US - The US Treasury has decided to re-launch 30-year Treasury Bond auctions which were halted in October 2001, following demands from the pension industry.
The US Treasury Borrowing Advisory Committee is now confident that it can tap into demand from long-term DB plans and other long-term investment pools.
Despite poor returns, experts say the bond will be popular with investors, because of the current pressure from the White House budget proposal to begin mark to market accounting on Defined Benefit (DB) pension liabilities as it is currently done in Europe.
In mark to market accounting, DB pension liabilities must be shown on a company's balance sheet. This accounting system, introduced 18 months ago, is encouraging European pension trustees to pile into long dated bonds to match assets to liabilities sometimes at the expense of investment performance.
Henry Hunt, director of fixed income for global government bonds at F&C Asset Management, said: “The market expects US20-30bn worth of long dated paper to be made available in 2006.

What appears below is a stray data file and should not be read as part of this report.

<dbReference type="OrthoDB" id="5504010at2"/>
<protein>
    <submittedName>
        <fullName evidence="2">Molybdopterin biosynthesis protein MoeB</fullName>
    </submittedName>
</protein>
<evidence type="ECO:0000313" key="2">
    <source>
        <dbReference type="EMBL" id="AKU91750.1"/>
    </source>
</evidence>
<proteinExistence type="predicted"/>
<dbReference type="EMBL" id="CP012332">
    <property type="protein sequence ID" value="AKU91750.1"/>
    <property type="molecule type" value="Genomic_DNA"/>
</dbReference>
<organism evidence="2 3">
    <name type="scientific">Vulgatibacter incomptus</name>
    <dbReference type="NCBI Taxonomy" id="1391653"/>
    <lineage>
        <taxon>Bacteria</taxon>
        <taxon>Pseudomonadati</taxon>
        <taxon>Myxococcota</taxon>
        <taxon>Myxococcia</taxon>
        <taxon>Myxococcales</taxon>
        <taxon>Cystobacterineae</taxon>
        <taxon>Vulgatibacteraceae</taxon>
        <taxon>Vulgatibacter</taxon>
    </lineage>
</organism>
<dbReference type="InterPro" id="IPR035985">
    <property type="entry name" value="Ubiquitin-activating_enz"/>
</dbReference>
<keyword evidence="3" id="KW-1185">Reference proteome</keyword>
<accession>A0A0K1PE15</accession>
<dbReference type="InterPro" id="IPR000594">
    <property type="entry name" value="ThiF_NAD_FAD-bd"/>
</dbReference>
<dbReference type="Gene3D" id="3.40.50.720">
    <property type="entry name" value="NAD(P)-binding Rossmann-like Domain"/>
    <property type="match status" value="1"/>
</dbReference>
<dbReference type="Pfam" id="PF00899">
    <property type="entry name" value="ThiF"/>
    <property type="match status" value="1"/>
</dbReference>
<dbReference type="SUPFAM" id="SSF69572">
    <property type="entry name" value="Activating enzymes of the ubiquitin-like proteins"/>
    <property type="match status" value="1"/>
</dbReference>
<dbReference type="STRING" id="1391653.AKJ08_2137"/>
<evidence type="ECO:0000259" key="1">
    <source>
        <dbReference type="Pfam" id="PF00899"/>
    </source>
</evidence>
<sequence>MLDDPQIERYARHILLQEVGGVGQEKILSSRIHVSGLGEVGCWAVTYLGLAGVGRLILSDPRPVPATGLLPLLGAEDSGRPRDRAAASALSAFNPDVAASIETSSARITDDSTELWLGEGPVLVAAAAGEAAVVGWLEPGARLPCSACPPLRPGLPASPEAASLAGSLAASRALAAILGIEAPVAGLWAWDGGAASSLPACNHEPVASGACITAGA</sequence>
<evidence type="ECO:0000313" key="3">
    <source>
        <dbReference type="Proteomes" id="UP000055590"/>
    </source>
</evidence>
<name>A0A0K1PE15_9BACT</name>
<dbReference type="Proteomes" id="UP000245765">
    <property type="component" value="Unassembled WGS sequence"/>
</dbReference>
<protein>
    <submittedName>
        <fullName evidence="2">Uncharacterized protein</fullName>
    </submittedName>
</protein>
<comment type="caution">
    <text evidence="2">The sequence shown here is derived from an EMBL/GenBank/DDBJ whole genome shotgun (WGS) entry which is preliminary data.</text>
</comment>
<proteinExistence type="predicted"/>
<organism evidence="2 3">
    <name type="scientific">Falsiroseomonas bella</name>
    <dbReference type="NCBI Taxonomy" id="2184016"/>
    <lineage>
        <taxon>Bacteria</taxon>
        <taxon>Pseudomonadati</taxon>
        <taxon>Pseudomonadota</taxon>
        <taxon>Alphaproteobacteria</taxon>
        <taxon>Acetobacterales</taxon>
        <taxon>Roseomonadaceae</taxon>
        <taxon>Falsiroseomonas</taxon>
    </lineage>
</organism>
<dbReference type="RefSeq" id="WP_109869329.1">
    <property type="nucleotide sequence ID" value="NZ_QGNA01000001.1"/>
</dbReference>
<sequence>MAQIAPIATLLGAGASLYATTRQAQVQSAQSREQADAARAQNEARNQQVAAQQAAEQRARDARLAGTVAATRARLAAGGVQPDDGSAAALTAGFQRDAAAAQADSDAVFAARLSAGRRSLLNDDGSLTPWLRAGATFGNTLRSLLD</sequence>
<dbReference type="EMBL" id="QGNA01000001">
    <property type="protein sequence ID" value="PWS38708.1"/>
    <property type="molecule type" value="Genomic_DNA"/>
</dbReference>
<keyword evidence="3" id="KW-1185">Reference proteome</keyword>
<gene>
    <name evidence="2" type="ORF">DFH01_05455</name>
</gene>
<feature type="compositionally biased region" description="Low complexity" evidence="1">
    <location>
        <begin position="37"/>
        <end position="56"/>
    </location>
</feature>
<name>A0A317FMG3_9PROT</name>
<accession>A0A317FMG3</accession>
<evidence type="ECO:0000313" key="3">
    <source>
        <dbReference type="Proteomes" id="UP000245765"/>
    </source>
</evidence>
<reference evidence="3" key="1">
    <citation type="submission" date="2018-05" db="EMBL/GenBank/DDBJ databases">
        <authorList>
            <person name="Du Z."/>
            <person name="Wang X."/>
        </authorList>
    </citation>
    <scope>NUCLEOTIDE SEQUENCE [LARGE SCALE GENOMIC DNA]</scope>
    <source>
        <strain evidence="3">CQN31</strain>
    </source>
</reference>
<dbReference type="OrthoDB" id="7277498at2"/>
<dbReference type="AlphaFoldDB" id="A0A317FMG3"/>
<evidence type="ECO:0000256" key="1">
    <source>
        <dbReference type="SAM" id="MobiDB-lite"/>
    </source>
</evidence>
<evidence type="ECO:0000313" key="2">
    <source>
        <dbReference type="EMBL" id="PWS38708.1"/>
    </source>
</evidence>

“The first auction is expected in February 2006 of around $10-12bn worth of the bonds with a second auction in August 2006 for another $10-12bn worth.
“In terms of pricing, I expect these new offers to trade at a 10-15bp yield discount to the 2031 bond which was the last 30-year paper issued in 2001.
“This discount means that the US Treasury is able to borrow money in a cost effective way but conversely investors are not getting much extra return on long bonds given the current shape of the US Treasury yield curve.”
Hunt added: “It is more than coincidence that the 30-yr bond is being reissued as this pension accounting debate is ongoing. The amount outstanding of US long bonds has declined markedly since 2001.
“We might even venture to say that the US Treasury and Congress are exhibiting some joined-up thinking on this issue.”
Despite the pension demand and looming account reform, Hunt thinks it is also an attractive time for the US to issue long dated paper because 10-year/ 30-year spreads are very narrow.
Hunt added: “These narrow spreads mean that it is cheap for the US Treasury to launch a 30-year bond because they will only have to pay around 10 bps more to borrow money for 30 years than they are now paying to borrow money for 10 years.”
The decision to re-launch 30-year paper is also an indicator that the government will not return to a zero budget deficit or surplus as in 2001. Industry experts expect the 30-year bonds to be available for at least five years.
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